Hedgehog trial results suggest antitumor activity in basal cell skin cancer
SCOTTSDALE, Ariz., Sept. 2 /PRNewswire-USNewswire/ -- A study published today in the New England Journal of Medicine reports a potential new investigational therapy for advanced and metastatic basal cell skin cancer tested at the Virginia G. Piper Cancer Center at Scottsdale Healthcare and other sites appears to demonstrate tumor shrinkage and limited side effects in patients.
"Inhibition of the Hedgehog Pathway in Advanced Basal-Cell Carcinoma" is authored by lead investigator Daniel D. Von Hoff, MD, a world-renowned expert in developing new drugs for patients with cancer. Dr. Von Hoff is an oncologist and chief scientific officer at the Virginia G. Piper Cancer Center at Scottsdale Healthcare, physician-in-chief at Translational Genomics Research Institute (TGen) and chief scientific officer at US Oncology.
The article appears online at NEJM.org and will be included in the Sept. 17 issue of New England Journal of Medicine.
These findings are significant because there is no proven therapy for advanced basal cell carcinoma (BCC). BCC is the most common cancer in the United States with about one million new cases diagnosed each year. Arizona has one of the highest incidences of skin cancer in the world.
Typically diagnosed with a simple biopsy, the risk of BCC increases for individuals with a family history or prolonged exposure to ultraviolet (UV) rays from the sun. Most patients are cured by surgery, but if left untreated or if spread to other organs, then scarring and disfigurement, and even death may result.
In a Phase I clinical trial conducted in Arizona at the Virginia G. Piper Cancer Center at Scottsdale Healthcare, Dr. Von Hoff and colleagues at Johns Hopkins University and Karmanos Cancer Institute demonstrated that GDC-0449, a Hedgehog Pathway Inhibitor, appears to shrink tumors in locally-advanced and metastatic basal cell carcinoma (BCC) while having limited side effects including a loss of sense of taste, and a small amount of hair loss and weight loss. GDC-0449 was discovered by Genentech and was jointly validated through a series of preclinical studies performed under a collaboration agreement between Genentech and Curis, Inc. (Cambridge, Mass). Genentech is a wholly-owned subsidiary of the Roche Group.
Known as the "Hedgehog" trial, results suggest a durable clinical benefit, defined as tumor shrinkage visible on X-ray or other physical exam or improvement in symptoms without tumor growth -- was observed in 18 of 33 patients evaluated.
"Until now, we did not have any treatments that can effectively slow the tumor growth in these patients with advanced skin cancer. Using the right drug for each cancer, or precision oncology as we call it, has great potential against other cancers as well," said Dr. Von Hoff.
Abnormal activation of the Hedgehog signaling pathway appears to be an important mechanism for many different types of cancers to develop, survive or grow. This pathway can be inactivated by a chemical called cyclopamine found in the California corn lily. Initial observation and isolation of cyclopamine from the corn lily was made in 1957. Subsequently, scientists at Genentech developed an oral drug called GDC-0449 which can inhibit key components of the Hedgehog pathway.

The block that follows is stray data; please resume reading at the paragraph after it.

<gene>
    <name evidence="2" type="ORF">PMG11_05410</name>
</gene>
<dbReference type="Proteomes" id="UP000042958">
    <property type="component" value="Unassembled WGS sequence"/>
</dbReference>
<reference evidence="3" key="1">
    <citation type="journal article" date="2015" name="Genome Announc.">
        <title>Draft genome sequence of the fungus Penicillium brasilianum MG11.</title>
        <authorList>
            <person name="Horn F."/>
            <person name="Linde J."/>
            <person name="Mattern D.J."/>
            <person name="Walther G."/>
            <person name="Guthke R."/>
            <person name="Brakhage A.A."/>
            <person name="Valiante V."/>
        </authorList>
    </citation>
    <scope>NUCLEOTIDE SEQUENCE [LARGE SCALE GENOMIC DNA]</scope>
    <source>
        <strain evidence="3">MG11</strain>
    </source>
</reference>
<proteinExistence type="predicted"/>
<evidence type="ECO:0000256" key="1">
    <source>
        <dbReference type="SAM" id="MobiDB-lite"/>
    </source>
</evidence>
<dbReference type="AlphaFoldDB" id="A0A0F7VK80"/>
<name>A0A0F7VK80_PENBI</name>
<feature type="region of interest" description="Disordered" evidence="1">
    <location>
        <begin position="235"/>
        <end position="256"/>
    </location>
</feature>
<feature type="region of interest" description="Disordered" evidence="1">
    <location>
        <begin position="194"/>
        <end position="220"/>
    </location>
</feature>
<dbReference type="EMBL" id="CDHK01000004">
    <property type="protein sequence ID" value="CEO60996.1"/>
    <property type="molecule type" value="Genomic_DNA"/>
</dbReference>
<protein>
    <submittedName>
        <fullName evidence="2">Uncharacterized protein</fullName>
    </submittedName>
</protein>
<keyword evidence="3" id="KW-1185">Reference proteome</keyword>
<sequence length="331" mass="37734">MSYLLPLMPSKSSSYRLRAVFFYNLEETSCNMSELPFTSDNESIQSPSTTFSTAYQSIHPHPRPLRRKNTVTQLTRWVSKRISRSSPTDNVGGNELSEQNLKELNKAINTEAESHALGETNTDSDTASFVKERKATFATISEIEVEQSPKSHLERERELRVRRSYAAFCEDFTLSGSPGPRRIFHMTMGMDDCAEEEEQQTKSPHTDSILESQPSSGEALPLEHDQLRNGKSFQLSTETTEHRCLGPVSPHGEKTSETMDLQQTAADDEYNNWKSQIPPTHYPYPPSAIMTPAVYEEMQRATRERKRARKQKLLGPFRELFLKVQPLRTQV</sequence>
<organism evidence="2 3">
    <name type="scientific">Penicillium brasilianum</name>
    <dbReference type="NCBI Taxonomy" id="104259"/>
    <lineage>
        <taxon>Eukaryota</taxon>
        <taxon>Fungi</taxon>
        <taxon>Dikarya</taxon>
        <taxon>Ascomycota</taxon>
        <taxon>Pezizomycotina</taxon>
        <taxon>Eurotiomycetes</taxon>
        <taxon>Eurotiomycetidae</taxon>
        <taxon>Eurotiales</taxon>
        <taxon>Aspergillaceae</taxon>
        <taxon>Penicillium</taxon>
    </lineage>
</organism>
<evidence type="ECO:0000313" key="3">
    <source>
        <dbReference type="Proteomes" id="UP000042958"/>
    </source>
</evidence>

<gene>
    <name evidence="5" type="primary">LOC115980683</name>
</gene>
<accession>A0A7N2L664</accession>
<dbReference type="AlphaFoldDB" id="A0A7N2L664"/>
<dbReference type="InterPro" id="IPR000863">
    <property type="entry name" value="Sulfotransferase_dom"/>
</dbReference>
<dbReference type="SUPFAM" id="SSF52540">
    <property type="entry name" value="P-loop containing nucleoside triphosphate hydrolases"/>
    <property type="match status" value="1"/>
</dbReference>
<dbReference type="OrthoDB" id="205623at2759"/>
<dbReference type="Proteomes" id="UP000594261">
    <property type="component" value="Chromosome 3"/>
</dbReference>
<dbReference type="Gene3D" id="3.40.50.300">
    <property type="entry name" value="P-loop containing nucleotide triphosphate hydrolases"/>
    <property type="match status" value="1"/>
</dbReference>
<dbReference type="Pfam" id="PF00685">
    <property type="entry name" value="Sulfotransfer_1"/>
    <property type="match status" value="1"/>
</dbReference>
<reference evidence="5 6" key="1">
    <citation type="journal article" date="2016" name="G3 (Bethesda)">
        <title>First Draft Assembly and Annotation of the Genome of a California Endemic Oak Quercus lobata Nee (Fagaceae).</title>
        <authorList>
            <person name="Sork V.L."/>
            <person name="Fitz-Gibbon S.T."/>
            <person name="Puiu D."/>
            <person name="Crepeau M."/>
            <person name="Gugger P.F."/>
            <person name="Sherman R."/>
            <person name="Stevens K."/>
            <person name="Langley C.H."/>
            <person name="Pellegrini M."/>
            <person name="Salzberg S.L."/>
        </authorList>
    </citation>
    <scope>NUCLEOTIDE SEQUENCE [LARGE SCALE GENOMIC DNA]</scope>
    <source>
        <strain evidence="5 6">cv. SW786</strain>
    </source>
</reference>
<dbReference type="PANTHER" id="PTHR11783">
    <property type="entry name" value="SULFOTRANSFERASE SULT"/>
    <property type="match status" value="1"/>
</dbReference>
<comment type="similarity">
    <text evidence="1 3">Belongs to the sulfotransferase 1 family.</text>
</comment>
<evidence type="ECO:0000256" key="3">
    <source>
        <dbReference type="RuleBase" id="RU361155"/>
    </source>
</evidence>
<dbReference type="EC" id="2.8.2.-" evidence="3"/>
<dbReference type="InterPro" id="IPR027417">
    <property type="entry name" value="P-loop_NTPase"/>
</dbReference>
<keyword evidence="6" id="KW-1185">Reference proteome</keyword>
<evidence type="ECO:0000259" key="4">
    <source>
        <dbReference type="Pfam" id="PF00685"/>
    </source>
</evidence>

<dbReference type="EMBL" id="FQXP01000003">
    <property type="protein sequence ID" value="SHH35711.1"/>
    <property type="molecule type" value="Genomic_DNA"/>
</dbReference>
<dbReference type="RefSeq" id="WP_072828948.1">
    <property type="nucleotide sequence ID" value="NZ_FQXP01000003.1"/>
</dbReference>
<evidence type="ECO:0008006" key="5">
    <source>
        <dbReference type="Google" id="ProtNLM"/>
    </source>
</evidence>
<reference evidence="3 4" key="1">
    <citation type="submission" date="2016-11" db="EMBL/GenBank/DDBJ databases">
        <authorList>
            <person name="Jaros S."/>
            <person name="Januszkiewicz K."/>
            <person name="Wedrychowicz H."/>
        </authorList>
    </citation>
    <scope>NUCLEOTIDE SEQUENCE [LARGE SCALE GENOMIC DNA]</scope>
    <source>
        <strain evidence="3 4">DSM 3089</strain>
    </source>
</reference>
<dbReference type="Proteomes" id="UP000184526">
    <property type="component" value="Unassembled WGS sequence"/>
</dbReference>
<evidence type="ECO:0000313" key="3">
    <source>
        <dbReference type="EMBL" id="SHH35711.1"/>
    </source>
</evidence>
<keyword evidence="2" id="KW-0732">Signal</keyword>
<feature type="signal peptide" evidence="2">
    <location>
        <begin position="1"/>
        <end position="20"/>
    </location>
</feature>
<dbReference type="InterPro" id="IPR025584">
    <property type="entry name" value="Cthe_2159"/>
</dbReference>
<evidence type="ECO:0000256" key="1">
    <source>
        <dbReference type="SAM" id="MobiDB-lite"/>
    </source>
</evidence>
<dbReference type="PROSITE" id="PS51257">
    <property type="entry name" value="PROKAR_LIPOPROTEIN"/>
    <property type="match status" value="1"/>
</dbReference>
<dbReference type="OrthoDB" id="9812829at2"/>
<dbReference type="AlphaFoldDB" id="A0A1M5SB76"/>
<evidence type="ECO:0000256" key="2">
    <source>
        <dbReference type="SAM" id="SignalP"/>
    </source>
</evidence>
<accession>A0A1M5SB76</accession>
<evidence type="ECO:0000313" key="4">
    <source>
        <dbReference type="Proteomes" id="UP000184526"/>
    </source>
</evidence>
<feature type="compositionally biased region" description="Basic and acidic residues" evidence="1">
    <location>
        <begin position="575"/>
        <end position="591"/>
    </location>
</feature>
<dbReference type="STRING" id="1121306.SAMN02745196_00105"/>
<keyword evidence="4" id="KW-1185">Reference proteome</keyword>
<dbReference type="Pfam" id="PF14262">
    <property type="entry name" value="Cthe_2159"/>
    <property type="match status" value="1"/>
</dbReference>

Basal cell cancer was chosen as the first cancer to be studied, as most BCCs have abnormalities or mutations of Hedgehog pathway genes named PATCHED and SMOOTHENED.
"Success of this new therapy is another example of applying genetic information to medicine. We are constantly working to improve treatment options for patients with common and rare cancers," said Dr. Glen J. Weiss, part of Dr. Von Hoff's team and contributing author for this study.
Patient response to the therapy was assessed through physical examination and imaging. "Integrating genomic data with state-of-the-art clinical and imaging information to develop and apply targeted therapies has certainly taken a major step forward with the encouraging results from the Hedgehog trial," added Dr. Ron Korn, a Scottsdale Healthcare radiologist and director of Scottsdale Medical Imaging Ltd.
Cancer research at Scottsdale Healthcare is administered through its research arm, the Scottsdale Clinical Research Institute.
Dr. Von Hoff's team sees patients in the TGen Clinical Research Services clinic in the Virginia G. Piper Cancer Center at Scottsdale Healthcare. The cancer center is located on the campus of Scottsdale Healthcare Shea Medical Center.
The trial sponsored by Genentech also included sites at the Sidney Kimmel Comprehensive Cancer Center at Johns Hopkins University in Baltimore and Karmanos Cancer Institute in Detroit.
Patients seeking more information on new therapies available through the Virginia G. Piper Cancer Center at Scottsdale Healthcare can email email@example.com or call 480-323-1339 (toll free 1-877-273-3713).
The Virginia G. Piper Cancer Center at Scottsdale Healthcare offers cancer prevention, diagnosis, treatment, research and support services in its facilities at the Scottsdale Healthcare Shea Medical Center, attracting patients from across Arizona and the U.S. Groundbreaking cancer research is conducted through its Scottsdale Clinical Research Institute and TGen Clinical Research Service. It is a primary clinical research site for the Translational Genomics Research Institute and the Stand Up To Cancer Pancreatic Cancer Research Dream Team.
Scottsdale Healthcare is the not-for-profit parent organization of the Scottsdale Healthcare Shea Medical Center, Scottsdale Healthcare Osborn Medical Center and Scottsdale Healthcare Thompson Peak Hospital, Virginia G. Piper Cancer Center, Scottsdale Clinical Research Institute and Scottsdale Healthcare Foundation. For additional information, please visit www.shc.org.
|SOURCE Scottsdale Healthcare|
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